Ethical Treatment of Prisoners

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Ethical Treatment of Prisoners
Deborah Driscoll
Soc. 120
Beverly Rudnick
October 30, 2011

“Imprisonment as punishment for crimes was first used during the sixteenth century in Europe. Prior to that, criminal correction usually consisted of enslavement or swift physical punishment such as whipping or execution. Prison was conceived as a more humane response to criminal behavior.” (M. Wagner. "Introduction." At Issue: How Should Prisons Treat Inmates? 2004) The prison system has come a long way since the sixteenth century in regards to technology and living environments; yet the treatment of prisoners and how they are viewed by law abiding citizens seems to have stayed the same.

People in society today have rules and guidelines to follow in order to maintain safety, structure, and self-discipline. If any of these rules are broken, there are consequences that follow. Some consequences are more severe than others based on the severity of the crime. An example would be driving while license suspended versus murder. Someone convicted of a murder could face life in prison or even the death penalty. “DWLS 1 is a gross misdemeanor, punishable by up to a year in jail, a $5000 fine and an additional one year suspension.”(S.Lawrence, Even though these are two completely different charges and two completely different crimes, these criminals will more than likely spend some time together in the same facility or even in the same cell. But when law abiding citizens and correctional officers look at prisoners, it does not really matter what the crime was or how severe the punishment, a prisoner is still a “nobody.”

Life in a county jail compared to a state prison is almost a “slap on the wrist”. Prisoners sentenced to anything over one year, are usually sent to a state penitentiary to complete their commitments. Inmates with a history of violence and/or history of aggression towards officers while incarcerated are usually placed into a behavioral module. In this module, an inmate is only released from their cell twice a day and is allowed to walk around or watch TV. in an area not much bigger than an average school cafeteria. They are, of course, closely monitored by an officer at all times. (Snohomish County Jail, 2011) With an extremely high risk inmate, a judge may place them in a solitary confinement facility, where an inmate will have no contact, or human touch, with anyone except for the correctional officers. An inmate residing in one of these facilities, is not there just for a week or two, like “the hole” where the inmate is released from solitary confinement back into “general population” at a county jail, but could spend 5 or more years on lock down. “Solitary confinement is recognized as difficult to withstand; indeed, psychological stressors such as isolation can be as clinically distressing as physical torture.”(J.Metzner, J.Fellner, the Journal of the American Academy of Psychiatry and the Law 2010) The human touch is a very powerful thing and many are unaware of just how important this is to all humans.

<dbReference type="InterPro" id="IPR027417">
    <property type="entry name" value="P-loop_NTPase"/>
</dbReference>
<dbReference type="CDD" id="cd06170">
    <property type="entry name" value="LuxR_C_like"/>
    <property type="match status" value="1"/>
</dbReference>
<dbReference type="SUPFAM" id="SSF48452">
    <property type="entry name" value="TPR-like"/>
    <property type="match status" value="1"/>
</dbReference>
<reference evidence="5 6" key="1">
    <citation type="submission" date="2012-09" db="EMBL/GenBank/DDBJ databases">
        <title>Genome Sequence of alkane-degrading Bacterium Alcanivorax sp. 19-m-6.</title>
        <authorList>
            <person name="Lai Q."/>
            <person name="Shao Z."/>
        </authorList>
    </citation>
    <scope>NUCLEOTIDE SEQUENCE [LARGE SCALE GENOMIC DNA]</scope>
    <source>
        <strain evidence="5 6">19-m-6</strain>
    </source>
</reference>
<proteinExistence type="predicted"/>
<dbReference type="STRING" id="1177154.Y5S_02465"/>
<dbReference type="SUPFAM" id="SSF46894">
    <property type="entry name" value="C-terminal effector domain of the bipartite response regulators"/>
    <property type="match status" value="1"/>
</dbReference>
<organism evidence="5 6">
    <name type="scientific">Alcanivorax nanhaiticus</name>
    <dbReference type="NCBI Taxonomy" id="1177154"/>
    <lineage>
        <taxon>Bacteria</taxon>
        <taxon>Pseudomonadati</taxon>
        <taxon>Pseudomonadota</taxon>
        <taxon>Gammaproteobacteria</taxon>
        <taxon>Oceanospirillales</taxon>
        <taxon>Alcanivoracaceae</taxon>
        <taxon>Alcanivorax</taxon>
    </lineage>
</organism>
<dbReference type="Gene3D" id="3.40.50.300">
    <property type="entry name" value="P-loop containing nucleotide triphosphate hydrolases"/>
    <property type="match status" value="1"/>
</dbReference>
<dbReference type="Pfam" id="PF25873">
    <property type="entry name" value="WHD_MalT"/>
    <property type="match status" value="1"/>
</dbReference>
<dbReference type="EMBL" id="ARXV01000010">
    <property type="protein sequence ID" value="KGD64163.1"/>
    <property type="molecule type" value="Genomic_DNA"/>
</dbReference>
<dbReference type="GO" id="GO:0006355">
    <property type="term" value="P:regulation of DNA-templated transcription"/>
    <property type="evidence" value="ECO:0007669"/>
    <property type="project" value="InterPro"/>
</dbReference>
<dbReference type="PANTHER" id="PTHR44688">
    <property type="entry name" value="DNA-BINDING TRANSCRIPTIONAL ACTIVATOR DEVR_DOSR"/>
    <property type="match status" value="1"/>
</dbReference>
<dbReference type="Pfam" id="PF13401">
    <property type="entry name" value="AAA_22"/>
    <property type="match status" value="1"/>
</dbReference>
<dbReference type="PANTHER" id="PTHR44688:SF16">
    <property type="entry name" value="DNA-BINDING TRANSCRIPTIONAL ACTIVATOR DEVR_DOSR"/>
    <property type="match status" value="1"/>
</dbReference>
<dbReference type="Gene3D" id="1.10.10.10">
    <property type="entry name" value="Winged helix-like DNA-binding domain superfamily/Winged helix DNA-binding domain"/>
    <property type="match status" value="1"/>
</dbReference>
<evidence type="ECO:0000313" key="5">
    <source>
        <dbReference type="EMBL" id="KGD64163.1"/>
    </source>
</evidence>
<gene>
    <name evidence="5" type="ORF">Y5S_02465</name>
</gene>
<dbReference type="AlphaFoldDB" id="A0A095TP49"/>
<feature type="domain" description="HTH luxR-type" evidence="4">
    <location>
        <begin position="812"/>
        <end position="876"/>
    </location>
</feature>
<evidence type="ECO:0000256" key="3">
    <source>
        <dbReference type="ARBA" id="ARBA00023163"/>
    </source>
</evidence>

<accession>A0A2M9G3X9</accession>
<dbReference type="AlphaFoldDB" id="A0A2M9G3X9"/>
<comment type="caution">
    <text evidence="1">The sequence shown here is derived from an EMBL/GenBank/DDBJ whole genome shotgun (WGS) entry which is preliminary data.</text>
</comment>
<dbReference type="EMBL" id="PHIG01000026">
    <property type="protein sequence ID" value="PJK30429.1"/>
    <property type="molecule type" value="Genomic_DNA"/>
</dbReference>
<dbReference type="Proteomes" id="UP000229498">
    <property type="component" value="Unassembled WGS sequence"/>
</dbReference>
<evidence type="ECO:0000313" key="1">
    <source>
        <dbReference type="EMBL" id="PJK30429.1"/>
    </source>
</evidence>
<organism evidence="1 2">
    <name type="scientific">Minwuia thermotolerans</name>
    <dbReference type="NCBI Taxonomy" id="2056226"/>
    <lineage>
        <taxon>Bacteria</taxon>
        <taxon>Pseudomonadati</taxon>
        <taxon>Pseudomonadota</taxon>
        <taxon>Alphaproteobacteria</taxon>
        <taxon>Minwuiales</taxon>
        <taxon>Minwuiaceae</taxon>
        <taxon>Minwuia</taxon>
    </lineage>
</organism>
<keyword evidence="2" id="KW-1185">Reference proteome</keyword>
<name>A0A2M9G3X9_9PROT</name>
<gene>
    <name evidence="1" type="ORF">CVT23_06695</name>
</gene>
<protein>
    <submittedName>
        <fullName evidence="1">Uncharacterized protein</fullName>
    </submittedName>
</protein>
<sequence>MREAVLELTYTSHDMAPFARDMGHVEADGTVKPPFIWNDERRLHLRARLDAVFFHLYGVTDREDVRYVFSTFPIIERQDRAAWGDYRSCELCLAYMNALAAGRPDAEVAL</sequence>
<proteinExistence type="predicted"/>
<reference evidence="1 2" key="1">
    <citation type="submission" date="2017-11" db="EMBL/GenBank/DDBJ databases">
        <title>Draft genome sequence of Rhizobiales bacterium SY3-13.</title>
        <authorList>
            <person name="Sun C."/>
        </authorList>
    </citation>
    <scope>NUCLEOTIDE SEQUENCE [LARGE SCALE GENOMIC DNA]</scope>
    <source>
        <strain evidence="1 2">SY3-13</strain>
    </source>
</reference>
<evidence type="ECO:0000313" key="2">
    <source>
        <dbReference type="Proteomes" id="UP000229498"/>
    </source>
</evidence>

“ In recent years, U.S. prison inmates have been beaten with fists and batons, stomped on, kicked, shot, stunned with electronic devices, doused with chemical sprays, choked, and slammed face first onto concrete floors by the officers whose job it is to guard them.”(HRW, 2004) All of these crimes committed by employees of prisons usually go unnoticed and sometimes even encouraged by staff. It is a real shame how people who have clean records and have never been known to act out in violent ways take part in abusing inmates. Just because a badge is involved or a title of “officer” is in one’s favor, does not make abuse right.

The prison system is designed to help people over come a long, and/or short...
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